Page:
“The monies raised to date have affected women nationwide in an incredibly positive way, both by saving lives and improving the quality of life for the ever-growing number of survivors,” said Dr. Ernie Bodai, a breast cancer surgeon and creator of the Breast Cancer Research Stamp. “My dream is that one of the research studies sponsored by these funds would, one day, find the cure we so desperately seek."

“I have witnessed firsthand the significant advances that have been made against several types of breast cancer, which is in large part due to our nation’s strong support for cancer research, specifically through the National Cancer Institute and its parent agency, the National Institutes of Health,” said Jose Baselga, president of the American Association for Cancer Research and physician-in-chief at Memorial Sloan-Kettering Cancer Center in New York. “The Breast Cancer Research Stamp program builds on this federal support by providing important supplementary funding for cancer researchers to pursue cutting-edge cancer research to prevent, detect, and treat breast cancer, a devastating disease that continues to take the lives of approximately 40,000 women each year. The AACR commends Congresswoman Speier, Representative Lummis, and Senator Feinstein for their unwavering commitment to the Breast Cancer Research Stamp program, as well as for their strong commitment to cancer research overall.”

“Throughout her tenure, Congresswoman Speier has been a tireless advocate for cancer patients and their families, and we commend this effort to prioritize cancer research through reauthorization of this valuable legislation that has raised more than $80 million for breast cancer research since 1998,” said Chris Hansen, president of the American Cancer Society Cancer Action Network (ACS CAN). “This funding has the potential to help advance our understanding of a disease that impacts about one in eight women in the U.S.—far too many of our mothers, wives, sisters, and friends.”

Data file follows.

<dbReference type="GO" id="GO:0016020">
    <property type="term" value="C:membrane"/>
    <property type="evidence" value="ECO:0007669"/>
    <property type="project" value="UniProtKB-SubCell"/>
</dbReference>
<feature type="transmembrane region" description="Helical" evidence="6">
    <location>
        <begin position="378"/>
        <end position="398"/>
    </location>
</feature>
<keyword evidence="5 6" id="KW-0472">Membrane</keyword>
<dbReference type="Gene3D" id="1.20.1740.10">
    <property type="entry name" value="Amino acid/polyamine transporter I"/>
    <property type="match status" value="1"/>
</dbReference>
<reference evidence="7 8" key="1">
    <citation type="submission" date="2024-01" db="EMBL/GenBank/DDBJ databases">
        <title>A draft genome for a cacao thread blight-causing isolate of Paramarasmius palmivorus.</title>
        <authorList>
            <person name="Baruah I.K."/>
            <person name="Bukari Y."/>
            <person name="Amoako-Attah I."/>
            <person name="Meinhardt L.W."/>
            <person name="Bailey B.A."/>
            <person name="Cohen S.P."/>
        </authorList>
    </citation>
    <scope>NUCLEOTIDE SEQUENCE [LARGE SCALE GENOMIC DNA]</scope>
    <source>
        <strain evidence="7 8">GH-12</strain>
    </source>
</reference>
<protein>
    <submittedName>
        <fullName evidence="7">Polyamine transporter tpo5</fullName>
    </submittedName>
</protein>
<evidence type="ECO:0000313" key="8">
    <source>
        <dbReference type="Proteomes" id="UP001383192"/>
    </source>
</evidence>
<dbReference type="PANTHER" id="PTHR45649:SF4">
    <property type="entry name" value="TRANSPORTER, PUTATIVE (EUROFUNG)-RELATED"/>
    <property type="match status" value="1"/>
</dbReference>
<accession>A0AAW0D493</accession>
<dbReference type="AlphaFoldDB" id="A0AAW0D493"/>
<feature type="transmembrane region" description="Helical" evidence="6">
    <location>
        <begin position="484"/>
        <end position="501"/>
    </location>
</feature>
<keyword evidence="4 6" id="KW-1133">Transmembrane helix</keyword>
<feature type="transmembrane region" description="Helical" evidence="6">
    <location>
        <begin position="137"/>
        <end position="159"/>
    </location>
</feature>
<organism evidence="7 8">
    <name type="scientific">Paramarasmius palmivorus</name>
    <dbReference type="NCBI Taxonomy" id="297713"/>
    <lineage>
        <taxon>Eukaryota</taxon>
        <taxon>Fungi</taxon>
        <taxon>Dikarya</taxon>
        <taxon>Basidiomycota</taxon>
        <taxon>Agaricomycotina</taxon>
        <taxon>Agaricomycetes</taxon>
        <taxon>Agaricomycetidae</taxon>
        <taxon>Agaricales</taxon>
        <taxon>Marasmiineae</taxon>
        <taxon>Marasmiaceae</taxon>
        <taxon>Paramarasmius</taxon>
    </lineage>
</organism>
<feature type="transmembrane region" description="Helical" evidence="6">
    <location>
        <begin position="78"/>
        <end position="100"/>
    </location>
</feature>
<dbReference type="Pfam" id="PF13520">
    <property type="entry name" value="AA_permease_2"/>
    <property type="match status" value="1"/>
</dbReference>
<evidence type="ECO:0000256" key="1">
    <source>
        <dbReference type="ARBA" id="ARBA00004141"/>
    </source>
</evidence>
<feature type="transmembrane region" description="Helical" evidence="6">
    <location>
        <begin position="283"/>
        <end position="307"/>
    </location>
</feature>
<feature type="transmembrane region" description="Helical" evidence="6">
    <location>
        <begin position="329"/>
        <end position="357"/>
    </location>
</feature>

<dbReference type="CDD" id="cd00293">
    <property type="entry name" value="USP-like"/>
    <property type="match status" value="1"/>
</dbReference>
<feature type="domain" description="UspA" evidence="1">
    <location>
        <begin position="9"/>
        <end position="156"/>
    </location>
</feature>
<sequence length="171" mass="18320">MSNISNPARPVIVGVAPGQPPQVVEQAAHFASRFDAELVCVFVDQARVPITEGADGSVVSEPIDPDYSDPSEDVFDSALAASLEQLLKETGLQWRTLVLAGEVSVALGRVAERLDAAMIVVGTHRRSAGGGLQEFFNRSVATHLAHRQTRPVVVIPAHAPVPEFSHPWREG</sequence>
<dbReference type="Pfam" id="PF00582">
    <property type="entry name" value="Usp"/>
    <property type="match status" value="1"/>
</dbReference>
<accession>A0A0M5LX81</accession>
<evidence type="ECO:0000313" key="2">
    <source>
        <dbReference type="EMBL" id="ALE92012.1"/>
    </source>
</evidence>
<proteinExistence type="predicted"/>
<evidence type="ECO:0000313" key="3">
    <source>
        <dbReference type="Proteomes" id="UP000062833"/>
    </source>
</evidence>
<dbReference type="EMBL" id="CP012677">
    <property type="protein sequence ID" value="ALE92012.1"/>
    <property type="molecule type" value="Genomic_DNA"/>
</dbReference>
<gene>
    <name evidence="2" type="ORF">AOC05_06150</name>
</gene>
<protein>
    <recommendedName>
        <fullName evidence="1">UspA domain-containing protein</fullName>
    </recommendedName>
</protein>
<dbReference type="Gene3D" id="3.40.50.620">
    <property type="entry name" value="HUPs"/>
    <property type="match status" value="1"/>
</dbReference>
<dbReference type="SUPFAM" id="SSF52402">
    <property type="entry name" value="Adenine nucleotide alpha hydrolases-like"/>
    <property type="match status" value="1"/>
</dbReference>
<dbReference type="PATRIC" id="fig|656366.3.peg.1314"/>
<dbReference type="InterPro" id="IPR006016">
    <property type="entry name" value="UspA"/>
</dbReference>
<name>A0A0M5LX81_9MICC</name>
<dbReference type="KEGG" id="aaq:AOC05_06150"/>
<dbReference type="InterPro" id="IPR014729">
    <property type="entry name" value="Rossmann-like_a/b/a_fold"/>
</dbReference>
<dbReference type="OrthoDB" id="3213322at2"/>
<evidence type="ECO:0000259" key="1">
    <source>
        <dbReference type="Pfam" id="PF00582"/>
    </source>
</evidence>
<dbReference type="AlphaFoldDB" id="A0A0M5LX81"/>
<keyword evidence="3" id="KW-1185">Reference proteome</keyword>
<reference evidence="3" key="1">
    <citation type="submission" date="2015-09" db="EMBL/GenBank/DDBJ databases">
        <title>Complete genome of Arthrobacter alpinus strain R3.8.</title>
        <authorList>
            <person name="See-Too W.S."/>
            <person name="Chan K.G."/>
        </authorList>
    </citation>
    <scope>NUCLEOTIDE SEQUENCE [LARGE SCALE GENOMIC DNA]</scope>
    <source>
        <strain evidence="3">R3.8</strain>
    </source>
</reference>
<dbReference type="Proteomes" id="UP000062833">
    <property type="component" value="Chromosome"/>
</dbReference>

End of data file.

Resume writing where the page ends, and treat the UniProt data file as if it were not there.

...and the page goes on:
“Breast cancer is the second leading cause of cancer-related deaths among women, killing an estimated 40,000 women a year,” said John C. Jennings, president of the American Congress of Obstetricians and Gynecologists. “The Breast Cancer Research stamp has already raised $80 million and has had far-reaching impact on women’s health. I applaud Representatives Speier and Lummis and Senator Feinstein for their support for continued breast cancer funding. With help from the funds raised by sale of this stamp, we may one day meet our goal of curing breast cancer.”

“This year, a quarter of a million women and men will be diagnosed with breast cancer and 40,000 families will lose someone to this disease,” said Jeanne Rizzo, president and CEO of the Breast Cancer Fund. “This funding is absolutely critical so researchers can continue to investigate the causes and avenues of prevention so that, in the future, far fewer people have to hear the devastating words so many have already heard: You have breast cancer.”